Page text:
Why You Need to Take Estrogen During Your IVF Cycle

Estrogen can help your body prepare for pregnancy

Expectant mother in hospital labour ward
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If you and your partner are about to undergo in vitro fertilization (IVF), chances are your doctor has prescribed estrogen to help you conceive. If you have polycystic ovarian syndrome (PCOS), a condition which makes you estrogen dominant, an estrogen prescription may come as a surprise. 

Why Doctors Prescribe Estrogen

Estrogen supplementation during an IVF cycle involving gonadotropins or gonadotropin-releasing hormones is commonly used by many infertility specialists.

One of the major hormones of pregnancy, estrogen, helps maintain the endometrial lining of the uterus. Reproductive endocrinologists prescribe estrogen supplements to help your endometrium grow and prepare for a pregnancy.

Before the egg is implanted into your uterus, if your lining looks too thin, your doctor may prescribe more estrogen. The increased dosage may help thicken your lining, preparing your uterus for pregnancy. If you are using a donor egg, donor embryo or a frozen embryo transfer, your doctor will most likely prescribe estrogen before your implantation date. 

A meta-analysis published in Medicine looked at 11 studies involving estrogen supplementation plus progesterone as luteal phase support in those undergoing IVF. Researchers concluded that taking both progesterone and estrogen supplements during IVF treatment after egg retrieval was associated with a higher clinical pregnancy rate than progesterone alone.

Other outcomes such as ongoing pregnancy rate, fertilization rate, implantation rate, and miscarriage rate were found to be the same for both treatments.

Taking Estrace or Estradiol

Estrace, or estradiol, is the form of estrogen most commonly prescribed. Your doctor will likely prescribe 2mg two to three times a day.

Some physicians may instruct you to insert the pill into the vagina instead of taking it by mouth. It is the same pill, just given in a different manner.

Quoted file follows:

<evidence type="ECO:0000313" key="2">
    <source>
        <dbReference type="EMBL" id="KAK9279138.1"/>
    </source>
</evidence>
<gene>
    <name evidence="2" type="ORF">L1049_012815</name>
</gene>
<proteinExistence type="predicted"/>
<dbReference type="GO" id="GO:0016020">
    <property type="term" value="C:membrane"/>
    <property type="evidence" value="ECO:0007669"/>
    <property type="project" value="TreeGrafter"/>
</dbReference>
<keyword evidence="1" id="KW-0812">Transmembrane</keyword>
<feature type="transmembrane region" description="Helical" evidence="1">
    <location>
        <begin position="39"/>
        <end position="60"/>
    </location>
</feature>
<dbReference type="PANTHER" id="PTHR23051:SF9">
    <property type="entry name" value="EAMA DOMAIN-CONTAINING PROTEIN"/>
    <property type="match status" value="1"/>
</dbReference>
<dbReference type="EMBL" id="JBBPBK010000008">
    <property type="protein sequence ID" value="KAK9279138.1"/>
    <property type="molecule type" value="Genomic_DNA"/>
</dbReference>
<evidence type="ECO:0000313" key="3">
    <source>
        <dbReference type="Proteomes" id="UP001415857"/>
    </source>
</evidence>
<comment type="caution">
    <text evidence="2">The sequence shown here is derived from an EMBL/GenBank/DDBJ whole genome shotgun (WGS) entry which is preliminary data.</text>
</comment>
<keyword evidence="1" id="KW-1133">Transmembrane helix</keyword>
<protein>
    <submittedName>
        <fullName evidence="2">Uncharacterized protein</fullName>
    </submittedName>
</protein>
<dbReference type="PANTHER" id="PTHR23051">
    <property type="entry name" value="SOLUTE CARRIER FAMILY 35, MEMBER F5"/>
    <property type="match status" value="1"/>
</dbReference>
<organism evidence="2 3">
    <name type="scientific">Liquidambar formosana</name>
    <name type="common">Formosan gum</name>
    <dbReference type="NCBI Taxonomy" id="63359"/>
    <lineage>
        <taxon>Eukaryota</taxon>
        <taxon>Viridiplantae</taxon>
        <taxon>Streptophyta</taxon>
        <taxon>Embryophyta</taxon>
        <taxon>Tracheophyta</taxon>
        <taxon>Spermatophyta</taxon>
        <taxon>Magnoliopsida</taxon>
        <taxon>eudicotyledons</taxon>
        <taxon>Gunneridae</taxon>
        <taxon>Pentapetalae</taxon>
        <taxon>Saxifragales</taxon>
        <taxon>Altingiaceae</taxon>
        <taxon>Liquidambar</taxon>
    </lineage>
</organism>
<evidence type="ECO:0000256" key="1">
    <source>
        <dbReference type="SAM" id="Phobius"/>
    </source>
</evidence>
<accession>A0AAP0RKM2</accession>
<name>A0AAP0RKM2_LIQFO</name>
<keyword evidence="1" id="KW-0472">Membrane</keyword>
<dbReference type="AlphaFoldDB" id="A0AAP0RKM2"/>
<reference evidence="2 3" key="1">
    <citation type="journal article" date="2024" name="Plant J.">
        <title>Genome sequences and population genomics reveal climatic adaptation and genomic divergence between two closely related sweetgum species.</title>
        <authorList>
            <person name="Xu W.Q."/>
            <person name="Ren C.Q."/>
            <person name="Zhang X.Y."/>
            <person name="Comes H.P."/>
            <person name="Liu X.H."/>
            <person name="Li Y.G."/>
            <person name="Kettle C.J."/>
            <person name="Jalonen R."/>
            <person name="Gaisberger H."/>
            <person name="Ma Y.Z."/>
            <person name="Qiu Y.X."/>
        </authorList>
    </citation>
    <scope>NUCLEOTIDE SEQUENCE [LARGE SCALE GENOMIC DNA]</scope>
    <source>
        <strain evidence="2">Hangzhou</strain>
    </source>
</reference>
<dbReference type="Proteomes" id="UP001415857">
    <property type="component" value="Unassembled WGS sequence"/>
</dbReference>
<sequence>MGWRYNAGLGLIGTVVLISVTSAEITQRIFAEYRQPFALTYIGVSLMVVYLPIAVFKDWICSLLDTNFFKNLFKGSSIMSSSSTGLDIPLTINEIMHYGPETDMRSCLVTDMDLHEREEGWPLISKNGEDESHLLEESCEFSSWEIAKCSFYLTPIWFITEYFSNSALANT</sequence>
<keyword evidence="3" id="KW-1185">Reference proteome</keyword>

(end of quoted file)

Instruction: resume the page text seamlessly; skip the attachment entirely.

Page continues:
If you take Estrace vaginally, it's important to keep the following in mind. First, you may notice a blue-green discharge. This is nothing to be concerned about; it is only the pill fragments breaking. Once you insert the pill, you should lay down for at least a half hour to prevent the pill from falling out. If you are having difficulty with insertion, you can wear a latex glove to prevent the pill from breaking up under your fingernail.

While taking estrogen, your doctor will most likely want to monitor you using blood tests or ultrasounds. Periodic adjustments may be needed to optimize your hormone levels and endometrial lining. Make sure to follow your RE’s recommendations regarding Estrace dosing.

Side effects of estradiol and Estrace may include:

  • Spotting or light vaginal bleeding 
  • An upset stomach, nausea, or vomiting
  • Vaginal discharge or itching
  • Weight gain
  • Swelling or bloating
  • Headaches
  • Breast tenderness or pain 

Like any prescription medication, serious side effects can occur. If you are taking an estrogen-based medication and have symptoms that concern you, speak to your doctor or pharmacist.

Do not stop taking Estrace or estradiol before consulting your physician as this could affect your IVF cycle. 

Sources

  • Zhang XM1, Lv F, Wang P, Huang XM, Liu KF, Pan Y, Dong NJ, Ji YR, She H, Hu R.Estrogen supplementation to progesterone as luteal phase support in patients undergoing in vitro fertilization: systematic review and meta-analysis.Medicine (Baltimore). 2015 Feb;94(8):e459. 
  • "Estrogen plus progesterone supplementation for luteal phase support in in vitro fertilization and embryo transfer." S. Chen, H. Li, L. Kong, L. Zhu, X. Zhang, F. Xing. Fertility and Sterility - September 2004. Vol. 82, Pages S191-S192.
  • "Estrogen addition to progesterone for luteal phase support in cycles stimulated with GnRH analogues and gonadotrophins for IVF: a systematic review and meta-analysis." E.M. Kolibianakis et al. Human Reproduction - June 2008. Vol. 6, pages 1346-54.

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